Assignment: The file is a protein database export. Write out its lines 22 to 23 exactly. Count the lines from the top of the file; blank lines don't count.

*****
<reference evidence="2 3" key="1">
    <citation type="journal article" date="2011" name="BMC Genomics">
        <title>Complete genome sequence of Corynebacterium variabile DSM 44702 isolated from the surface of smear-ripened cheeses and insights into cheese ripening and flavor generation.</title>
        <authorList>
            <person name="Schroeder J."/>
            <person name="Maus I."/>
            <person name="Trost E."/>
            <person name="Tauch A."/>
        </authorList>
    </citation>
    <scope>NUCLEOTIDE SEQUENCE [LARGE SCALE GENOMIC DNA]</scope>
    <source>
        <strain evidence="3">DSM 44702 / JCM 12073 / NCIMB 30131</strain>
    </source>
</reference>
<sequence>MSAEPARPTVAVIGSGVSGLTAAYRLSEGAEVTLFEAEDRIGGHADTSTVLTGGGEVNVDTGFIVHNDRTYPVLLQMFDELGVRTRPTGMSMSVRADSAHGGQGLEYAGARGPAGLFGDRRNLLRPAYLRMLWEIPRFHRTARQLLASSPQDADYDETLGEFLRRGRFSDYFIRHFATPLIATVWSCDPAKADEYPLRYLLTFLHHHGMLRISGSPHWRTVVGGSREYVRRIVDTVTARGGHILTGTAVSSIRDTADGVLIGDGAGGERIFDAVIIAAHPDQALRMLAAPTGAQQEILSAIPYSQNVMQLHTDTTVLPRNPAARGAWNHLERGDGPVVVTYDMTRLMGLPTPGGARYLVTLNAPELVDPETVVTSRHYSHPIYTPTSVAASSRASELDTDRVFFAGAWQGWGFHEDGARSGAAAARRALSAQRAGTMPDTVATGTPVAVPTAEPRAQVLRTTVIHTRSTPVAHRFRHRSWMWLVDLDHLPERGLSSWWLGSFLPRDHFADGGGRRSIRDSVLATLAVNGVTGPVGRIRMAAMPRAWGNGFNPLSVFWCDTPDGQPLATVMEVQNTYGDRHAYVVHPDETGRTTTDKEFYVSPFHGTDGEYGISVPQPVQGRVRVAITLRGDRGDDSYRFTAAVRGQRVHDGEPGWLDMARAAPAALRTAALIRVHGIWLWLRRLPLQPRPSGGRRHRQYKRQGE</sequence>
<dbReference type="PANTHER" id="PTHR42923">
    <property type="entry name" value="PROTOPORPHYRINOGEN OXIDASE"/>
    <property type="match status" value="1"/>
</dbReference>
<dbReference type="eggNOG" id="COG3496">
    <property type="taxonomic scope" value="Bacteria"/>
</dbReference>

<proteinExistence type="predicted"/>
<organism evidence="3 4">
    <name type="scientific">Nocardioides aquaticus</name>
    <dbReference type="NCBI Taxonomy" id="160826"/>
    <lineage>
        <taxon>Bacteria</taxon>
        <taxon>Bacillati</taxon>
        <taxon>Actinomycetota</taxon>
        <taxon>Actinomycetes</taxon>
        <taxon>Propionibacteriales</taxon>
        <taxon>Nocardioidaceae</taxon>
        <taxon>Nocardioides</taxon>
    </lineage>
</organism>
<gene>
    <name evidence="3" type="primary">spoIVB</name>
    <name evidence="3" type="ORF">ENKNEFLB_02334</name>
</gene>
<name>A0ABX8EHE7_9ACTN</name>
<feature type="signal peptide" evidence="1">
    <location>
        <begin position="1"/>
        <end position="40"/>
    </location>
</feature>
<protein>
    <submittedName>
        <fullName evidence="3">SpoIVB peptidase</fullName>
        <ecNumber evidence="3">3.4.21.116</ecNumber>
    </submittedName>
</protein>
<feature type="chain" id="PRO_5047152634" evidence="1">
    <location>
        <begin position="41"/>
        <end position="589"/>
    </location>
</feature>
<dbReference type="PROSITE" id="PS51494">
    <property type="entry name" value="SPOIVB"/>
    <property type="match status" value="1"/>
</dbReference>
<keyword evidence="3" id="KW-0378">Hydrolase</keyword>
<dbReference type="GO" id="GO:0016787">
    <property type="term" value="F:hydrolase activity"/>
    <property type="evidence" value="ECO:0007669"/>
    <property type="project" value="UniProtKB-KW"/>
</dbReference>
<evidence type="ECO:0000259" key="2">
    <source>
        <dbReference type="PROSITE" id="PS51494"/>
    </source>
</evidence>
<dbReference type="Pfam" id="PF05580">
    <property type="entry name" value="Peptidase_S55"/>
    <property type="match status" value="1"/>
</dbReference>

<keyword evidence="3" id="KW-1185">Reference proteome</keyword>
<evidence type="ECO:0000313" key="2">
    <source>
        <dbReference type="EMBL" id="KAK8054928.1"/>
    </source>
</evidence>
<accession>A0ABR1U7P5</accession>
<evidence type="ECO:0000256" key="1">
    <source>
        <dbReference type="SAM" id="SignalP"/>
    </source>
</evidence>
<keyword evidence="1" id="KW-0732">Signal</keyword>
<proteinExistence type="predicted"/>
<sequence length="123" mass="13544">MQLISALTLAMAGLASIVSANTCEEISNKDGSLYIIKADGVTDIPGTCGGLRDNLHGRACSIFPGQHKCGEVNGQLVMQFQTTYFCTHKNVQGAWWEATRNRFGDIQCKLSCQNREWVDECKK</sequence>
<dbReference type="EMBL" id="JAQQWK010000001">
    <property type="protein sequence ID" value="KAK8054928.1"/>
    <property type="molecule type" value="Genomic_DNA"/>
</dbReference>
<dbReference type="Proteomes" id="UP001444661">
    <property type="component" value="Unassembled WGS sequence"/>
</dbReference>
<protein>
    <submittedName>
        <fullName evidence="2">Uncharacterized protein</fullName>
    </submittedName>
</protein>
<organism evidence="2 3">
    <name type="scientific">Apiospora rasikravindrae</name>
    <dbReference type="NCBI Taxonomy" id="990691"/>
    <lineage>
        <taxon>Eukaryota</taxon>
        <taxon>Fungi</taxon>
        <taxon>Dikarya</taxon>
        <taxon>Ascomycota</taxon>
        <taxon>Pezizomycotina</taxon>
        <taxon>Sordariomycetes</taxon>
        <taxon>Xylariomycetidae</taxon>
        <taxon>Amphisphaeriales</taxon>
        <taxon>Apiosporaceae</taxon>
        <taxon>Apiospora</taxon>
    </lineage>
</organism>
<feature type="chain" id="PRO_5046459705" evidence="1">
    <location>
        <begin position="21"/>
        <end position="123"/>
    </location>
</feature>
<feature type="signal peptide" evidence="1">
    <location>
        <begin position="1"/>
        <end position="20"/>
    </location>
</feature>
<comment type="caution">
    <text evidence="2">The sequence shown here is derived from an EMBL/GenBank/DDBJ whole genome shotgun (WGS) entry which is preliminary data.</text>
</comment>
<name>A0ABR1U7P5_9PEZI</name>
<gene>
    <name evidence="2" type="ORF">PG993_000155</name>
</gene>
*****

    <property type="taxonomic scope" value="Bacteria"/>
</dbReference>